Ghazal: A gateway to literature for Nepali youngsters

Manu Manjil is celebrity poet in Nepal. This South Asian Youth Prize winner poet was once a popular ghazal orator during his college days. Even today, Ghazal Parag, an anthology of Nepali ghazals published by Nepal Ghazal Academy about half a decade ago, contains a ghazal by Manu Manjil.

Powerful Nepali poet Viplab Dhakal also has background of penning ghazals. Similarly, contemporary popular young poets’ trio- Babu Tripathi, Niraj Bhattarai and Heman Yatri, all had immersed into Nepali literary world with their published ghazal anthologies. Babu Tripathi’s debutant ghazal anthology ‘Baa’, Niraj Bhattarai’s ‘Tallas’ and Heman Yatri’s ‘Aaansuko Mulya’ are still making rounds in Nepali ghazal readership.

 

Visibly, all poets were/are ghazal lovers, if not ghazal writers, at some point in their youth. A ghazal recitation, be it in the plains of Jhapa or on the hilltops of Accham, draws a  significant audience, mostly youngsters. Touching ghazals witness more ‘likes’, ‘comments’ and ‘shares’ in social media giants like Facebook, Youtube and even TikTok.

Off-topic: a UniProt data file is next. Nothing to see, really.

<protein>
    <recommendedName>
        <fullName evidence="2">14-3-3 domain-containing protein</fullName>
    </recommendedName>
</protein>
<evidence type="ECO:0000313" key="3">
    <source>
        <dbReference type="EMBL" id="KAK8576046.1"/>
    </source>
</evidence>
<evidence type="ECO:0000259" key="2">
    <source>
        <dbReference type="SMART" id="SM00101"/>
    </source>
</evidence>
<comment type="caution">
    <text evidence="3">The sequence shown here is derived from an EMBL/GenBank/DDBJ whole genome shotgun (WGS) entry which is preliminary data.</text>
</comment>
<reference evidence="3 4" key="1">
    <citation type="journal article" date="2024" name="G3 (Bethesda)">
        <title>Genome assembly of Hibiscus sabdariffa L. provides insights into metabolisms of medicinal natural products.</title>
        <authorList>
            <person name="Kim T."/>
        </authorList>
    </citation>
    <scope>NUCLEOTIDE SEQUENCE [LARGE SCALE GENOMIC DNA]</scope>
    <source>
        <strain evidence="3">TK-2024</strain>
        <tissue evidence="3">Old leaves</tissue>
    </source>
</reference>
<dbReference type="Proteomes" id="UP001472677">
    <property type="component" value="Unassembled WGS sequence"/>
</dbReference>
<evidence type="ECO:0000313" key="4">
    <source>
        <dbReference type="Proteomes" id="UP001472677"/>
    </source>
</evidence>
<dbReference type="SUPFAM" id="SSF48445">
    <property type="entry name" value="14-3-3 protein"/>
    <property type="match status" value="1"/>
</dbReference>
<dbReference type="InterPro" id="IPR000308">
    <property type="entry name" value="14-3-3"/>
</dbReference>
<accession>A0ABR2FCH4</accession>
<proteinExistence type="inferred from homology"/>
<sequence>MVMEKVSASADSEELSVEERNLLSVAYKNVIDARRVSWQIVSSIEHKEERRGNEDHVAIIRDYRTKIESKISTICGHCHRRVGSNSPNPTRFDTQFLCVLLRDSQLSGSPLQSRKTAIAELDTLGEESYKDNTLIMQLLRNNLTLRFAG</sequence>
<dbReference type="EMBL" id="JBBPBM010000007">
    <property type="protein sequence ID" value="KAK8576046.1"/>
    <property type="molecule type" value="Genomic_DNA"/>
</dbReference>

Generally, literary programs are run indoors. However, ghazal recitations are held in open air and they receive more footfalls compared to other genres of Nepali literary lines. Ghazals have a strong hold in the fringes of urbanity and also in the vicinity of rural regions. There are some instances where ghazal recitals are organized with sold-out tickets for euphoric audiences, especially in Kathmandu and some other Nepali cities outside the capital.

There are hundreds of thousands of amateur ghazal writers, hundreds of contemporary moderate ghazal writers and many powerful ghazal writers in Nepal and the Nepali Diaspora.  Institutionally, ghazal-related organizations are mushrooming on an everyday pattern.

Of late, Nepali cinema and music fraternity are also hooked onto the popularity of ghazals in their new releases and editions. Given the popularity rating and Youtube download statistics, ghazal videos and audios are chart toppers. All this is owing to the increasing inclination of the youth populace towards Nepali ghazals. Almost all colleges have at least a ghazal related institution or activity to promote ghazal writing, recording and recitation. Numerous ghazal related awards and accolades, though unofficially announced sans registration at state authority, are functional all across the length and breadth of Nepal.

Ghazal is said to be a poetic form containing rhymes and couplets. Its roots, it is said, originated from 6th century Arabic verses (Urdu). Ghazals also constitute a crucial segment of Indo-Arabic civilization in the Islamic world. Upon the arrival of Sufi Muslims, ghazals are said to have appeared in Indian sub-continent during the 12th century. Ghazals emerged in North America’s poetic world during mid-1990s with leads by John Hollander, W.S. Merwin, Elise Pachen and Shahid Ali.